Tag Archive

Tag Archives for " employee disengagement "

Socratic Delegation? Whaaaatttt…?

Do you know how each of  your team members thinks about and approaches his/her work?

Do you have an in-depth understanding of each staff member’s capabilities?

Do you know how to empower your team?

Communication solutions and mind control with a group of communicating human heads on a labyrinth or maze pattern with a laser light connecticn the thinking network of two brains.

One of your most important roles as a Leader is to understand the core competencies and capacity of your team.

If you are a Star Trek fan, you are familiar with the Vulcan Mind-Meld a touch technique that allows a Vulcan (Mr. Spock) to merge his or her mind with the essence of another’s mind.

As a leader within your organization, it would be useful for you to be able to do your own mind-meld. The more you are aware of how your team members think—how they plan to carry out the tasks and projects you assign them—the more impact you can have on the results achieved.

A quick and effective way to achieve this is through the process of delegation using the Socratic method. I call it Socratic Delegation.

When you delegate using the time worn “command and control” method, it does little to increase your understanding of what your team is thinking and capable of doing nor does it increase their ability to think for themselves or problem-solve.

One of our readers, Dean, responding to a blog I’d written on this topic put it best:

“Awesome! What a timely reminder for me not to over-manage. I’m constantly railing about how people learn by doing—not by being told or reading. Yet I continue to leap into problems because (my ego) knows how to fix it. I can’t teach empowerment to marionettes.”

When you utilize Socratic Delegation, you begin to develop your knowledge of each team member’s thought processes when it comes to work and achieving results.

What exactly is Socratic Delegation? Here is the process:

Socratic Delegation 101

Step #1 – Identify the task or project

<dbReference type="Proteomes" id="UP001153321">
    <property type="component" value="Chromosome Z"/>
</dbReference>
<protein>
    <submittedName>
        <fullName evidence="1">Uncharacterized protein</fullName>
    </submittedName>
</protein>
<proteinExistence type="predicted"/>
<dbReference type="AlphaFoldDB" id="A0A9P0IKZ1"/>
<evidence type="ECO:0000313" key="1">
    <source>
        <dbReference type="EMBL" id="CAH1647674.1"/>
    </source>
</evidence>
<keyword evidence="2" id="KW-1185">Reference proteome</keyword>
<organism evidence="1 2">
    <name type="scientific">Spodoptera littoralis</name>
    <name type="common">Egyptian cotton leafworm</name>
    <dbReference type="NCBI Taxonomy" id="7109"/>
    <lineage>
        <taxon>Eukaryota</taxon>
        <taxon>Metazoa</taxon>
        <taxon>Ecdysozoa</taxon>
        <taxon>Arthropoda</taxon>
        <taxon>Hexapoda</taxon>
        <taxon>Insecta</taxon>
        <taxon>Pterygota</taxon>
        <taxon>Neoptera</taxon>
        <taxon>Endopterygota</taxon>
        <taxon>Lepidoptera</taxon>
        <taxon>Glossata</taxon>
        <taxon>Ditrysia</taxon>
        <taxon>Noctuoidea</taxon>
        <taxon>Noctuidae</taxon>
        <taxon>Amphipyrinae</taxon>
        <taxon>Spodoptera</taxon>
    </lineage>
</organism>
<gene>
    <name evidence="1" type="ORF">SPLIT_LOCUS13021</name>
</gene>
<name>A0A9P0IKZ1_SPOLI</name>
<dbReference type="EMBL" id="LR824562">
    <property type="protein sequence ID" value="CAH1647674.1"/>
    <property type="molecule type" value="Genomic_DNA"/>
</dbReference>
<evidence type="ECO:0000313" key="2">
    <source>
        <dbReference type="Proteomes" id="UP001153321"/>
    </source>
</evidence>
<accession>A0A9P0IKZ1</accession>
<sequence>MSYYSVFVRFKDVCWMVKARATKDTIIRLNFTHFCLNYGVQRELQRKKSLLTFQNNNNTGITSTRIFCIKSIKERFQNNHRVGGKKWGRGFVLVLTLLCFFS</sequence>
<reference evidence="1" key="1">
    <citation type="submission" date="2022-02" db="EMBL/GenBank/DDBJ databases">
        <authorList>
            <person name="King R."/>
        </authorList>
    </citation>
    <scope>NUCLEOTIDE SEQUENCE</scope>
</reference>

Step #2 – Clearly identify the measurable result or outcome. (By the way, this is often the culprit of problems. If you don’t clearly define how to measure success, how is your employee to know?)

Step #3 – Meet with the employee or team to whom you are delegating and have the following conversation:

  • “Here is the end result I am looking for __________ and here is the date I need it _______.”
  • “Would you walk me through how you think it should be done?” (Or “how we should approach it?”)
  • Listen and only listen until the end. Take notes.
    • If you identify a problem and interrupt to mention it, you may also interrupt the employee’s thought process.
    • It could be that the employee will, while talking the task through, identify the very problem you noticed and correct it.

Step # 4 – Fine tune

  • If, while the employee was outlining his plan you noticed any potential concerns, bring them up. Use questions:
    • How will you get to that point?
    • Where are those resources coming from?
    • Help me understand…
    • What tools are you planning to use?
    • What obstacles might stand in the way of getting this done on time?
  • This fine-tuning process is your opportunity to coach the employee and develop his skill level.
  • It’s also an opportunity for you to learn some approaches you hadn’t thought of yourself.
  • It allows you the perfect reason to acknowledge the team or employee for their critical thinking.